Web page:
Can you not accept that what we do not hate police officers but want bad police officers to be held accountable? Have you not seen acquittal after acquittal, whether it be Rodney King or a more recent blood-soaked incident? Can you admit that the system is not equal?
152 years ago black people could be bought and sold like food. They could be tortured. They could be raped. They were on the level of animals. Changing the law did not suddenly make things all better. Things are bad. They have always been bad. Not talking about it does not make it better. And they will stay like this, they will stay deadly, until you, YOU, admit it, not just to yourself but to your friends, to your family.
If you’ve been staying silent or safe by throwing around words like “all we need is love” or “stop the hate” when what you need to say it “This has gone on long enough. Black people are being mistreated. Get the bad cops out and keep the good cops safe” it will not end.
Aren’t you tired of this? Aren’t you sick of the same story happening again and again?
You are probably not a bad person but the bad people depend on you to operate successfully. They depend on you being too afraid to confront your friends and family. They depend on your desire to be comfortable and safe.
What you are unwilling to face will never change. If you’ve said nothing about this then you’ve said everything.
That is all. That’s all I wanted to say.”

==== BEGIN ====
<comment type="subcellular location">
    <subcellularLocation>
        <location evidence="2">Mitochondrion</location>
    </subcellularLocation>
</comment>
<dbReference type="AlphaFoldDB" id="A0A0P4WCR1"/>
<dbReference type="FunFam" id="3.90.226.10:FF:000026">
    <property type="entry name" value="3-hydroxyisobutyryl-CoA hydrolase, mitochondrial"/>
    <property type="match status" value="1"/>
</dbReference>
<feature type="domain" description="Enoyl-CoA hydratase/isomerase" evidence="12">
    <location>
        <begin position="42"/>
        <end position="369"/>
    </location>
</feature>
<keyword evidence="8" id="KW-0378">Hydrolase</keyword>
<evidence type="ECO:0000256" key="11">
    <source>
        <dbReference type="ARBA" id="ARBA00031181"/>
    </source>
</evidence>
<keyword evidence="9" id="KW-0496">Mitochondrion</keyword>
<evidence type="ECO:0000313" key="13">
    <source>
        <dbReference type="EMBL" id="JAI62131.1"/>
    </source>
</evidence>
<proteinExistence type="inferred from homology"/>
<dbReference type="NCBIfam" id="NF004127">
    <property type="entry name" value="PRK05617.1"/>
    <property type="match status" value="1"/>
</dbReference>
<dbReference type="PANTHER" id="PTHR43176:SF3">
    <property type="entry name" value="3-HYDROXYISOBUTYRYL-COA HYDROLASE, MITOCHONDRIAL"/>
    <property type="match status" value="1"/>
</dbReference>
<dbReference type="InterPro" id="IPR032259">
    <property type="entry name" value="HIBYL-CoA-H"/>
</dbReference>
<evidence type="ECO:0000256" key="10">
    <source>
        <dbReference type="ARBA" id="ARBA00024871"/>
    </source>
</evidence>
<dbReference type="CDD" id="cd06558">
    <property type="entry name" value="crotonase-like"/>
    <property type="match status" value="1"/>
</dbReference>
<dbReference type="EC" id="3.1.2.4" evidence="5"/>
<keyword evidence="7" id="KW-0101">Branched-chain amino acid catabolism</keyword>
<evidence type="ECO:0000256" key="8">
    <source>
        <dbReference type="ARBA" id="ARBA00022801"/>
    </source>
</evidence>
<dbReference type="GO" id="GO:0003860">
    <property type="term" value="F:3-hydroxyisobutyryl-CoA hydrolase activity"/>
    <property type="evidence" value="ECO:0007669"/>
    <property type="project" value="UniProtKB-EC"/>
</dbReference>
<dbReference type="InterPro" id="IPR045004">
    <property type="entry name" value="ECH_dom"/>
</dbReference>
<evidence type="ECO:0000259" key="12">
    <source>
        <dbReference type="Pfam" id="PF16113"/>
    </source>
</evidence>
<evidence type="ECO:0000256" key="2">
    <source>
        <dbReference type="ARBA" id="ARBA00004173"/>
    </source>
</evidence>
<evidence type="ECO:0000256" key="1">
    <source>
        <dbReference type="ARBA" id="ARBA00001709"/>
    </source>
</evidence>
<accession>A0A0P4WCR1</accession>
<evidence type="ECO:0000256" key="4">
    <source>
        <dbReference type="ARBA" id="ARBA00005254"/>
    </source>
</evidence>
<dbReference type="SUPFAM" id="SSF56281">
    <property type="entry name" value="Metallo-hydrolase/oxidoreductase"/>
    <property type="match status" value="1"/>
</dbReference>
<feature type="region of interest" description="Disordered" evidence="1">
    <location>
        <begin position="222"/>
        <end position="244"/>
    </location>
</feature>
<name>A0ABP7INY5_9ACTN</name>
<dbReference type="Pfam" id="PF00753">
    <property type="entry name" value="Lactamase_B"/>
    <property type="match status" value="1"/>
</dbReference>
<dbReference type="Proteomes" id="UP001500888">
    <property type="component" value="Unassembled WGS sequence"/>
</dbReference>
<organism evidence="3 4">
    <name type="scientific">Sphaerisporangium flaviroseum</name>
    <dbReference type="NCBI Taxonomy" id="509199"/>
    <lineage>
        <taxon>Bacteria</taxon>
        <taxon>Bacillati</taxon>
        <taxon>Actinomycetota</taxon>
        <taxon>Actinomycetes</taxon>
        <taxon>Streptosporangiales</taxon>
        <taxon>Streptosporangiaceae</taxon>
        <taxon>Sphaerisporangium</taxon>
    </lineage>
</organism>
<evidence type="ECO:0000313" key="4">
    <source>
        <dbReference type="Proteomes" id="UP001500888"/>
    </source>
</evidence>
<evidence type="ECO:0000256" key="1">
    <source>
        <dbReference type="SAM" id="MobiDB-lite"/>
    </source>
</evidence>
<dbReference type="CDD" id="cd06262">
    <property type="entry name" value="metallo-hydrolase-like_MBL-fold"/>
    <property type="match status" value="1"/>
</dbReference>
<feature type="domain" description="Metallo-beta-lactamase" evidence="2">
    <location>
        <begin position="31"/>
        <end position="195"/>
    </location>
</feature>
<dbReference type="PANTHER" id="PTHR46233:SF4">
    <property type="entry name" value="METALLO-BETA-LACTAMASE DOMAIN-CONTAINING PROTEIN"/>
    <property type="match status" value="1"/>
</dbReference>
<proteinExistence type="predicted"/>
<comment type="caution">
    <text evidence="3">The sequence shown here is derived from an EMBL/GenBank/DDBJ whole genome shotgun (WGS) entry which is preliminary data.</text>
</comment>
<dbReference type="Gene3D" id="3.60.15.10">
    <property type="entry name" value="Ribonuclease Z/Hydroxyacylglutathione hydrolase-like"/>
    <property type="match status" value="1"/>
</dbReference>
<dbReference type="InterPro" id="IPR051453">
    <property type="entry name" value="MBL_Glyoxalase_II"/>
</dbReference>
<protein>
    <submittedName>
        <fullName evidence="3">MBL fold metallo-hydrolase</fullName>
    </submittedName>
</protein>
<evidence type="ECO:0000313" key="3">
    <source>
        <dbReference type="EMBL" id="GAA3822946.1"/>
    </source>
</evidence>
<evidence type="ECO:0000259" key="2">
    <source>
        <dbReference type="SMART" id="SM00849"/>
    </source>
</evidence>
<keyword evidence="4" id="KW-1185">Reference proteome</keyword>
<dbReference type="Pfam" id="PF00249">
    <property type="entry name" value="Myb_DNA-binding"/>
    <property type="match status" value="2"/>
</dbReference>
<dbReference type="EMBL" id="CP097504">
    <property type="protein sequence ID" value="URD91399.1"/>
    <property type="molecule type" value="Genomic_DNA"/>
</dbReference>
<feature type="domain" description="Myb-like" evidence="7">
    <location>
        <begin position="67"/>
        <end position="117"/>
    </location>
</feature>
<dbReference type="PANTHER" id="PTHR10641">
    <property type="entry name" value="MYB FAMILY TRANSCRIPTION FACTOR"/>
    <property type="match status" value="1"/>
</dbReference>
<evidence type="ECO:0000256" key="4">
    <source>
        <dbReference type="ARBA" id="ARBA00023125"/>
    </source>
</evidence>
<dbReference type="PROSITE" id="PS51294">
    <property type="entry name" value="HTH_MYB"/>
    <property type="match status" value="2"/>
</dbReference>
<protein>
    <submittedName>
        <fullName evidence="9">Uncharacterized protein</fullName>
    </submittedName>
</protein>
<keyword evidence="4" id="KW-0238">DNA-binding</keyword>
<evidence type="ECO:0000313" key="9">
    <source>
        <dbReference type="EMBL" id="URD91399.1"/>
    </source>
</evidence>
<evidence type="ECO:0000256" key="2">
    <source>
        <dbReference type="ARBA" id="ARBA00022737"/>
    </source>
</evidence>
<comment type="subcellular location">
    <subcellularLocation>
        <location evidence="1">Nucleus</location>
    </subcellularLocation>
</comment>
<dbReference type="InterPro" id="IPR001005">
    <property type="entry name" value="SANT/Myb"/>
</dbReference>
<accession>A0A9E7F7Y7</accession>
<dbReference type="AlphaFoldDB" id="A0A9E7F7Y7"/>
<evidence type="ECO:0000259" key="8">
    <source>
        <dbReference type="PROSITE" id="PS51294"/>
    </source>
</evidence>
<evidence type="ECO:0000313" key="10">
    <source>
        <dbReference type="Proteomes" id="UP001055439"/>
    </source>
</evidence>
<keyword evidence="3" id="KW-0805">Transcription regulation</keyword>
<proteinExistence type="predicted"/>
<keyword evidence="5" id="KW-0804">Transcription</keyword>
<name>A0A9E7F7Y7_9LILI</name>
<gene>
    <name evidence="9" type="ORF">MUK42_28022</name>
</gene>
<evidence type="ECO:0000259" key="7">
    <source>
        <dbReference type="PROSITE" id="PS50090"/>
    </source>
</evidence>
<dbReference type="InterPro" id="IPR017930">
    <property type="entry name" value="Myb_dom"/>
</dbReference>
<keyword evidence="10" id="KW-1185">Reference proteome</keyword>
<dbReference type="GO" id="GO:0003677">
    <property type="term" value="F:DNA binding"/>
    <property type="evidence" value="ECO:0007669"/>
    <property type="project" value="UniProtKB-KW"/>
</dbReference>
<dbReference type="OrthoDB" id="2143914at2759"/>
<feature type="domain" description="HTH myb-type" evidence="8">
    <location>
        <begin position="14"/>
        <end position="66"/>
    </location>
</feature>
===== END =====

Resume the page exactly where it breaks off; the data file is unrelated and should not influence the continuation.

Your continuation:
(copied verbatim from https://www.facebook.com/BunmiKLaditan)
Her words shook me.
I’ve always seen myself in the role of “good white person.” I’ve patted myself on the back for acknowledging that systemic racism exists, for checking my privilege, for agreeing that #blacklivesmatter, for feeling genuine heartache every time a black man is killed by our police and genuine fury that there are people who continually try to justify why these killings are OK.
I’ve seen myself as an ally, as being on the right side of a clear divide.
But reading this raw, angry, pain-filled exposition on what life is like for black people in America, changed my perception of where I stand in this narrative.
As a white woman, I can feel compassion for a community of people who are so consistently faced with injustices perpetuated by people of my own race. Through the power of empathy, I can share a trace of their grief and their anger and their despair.
But what I feel is only a faint shadow of what they experience.
I can separate myself from my vicarious sadness and anger and frustration. I can walk away. The reality I lament is not my reality. It doesn’t define my existence. It hasn’t dogged me my entire life. I’m not branded by the inheritance of hundreds of years of oppression.
There is a privilege in compassion that I hadn’t, until now, understood. And I think we – the “good white people” – need to recognize this.
I also think we need to acknowledge that even though we see ourselves as allies, even though we strive to change an unjust system, even though we feel pain and anger on behalf of the black community, we aren’t the major players in this drama. If we really want to eradicate racism, we can’t be.
White people have defined the narrative for too long. Even our compassion is a sign of the ascendancy of our role. We need to step back, to embrace humility. We need to listen, with open hearts, to the story that isn’t ours.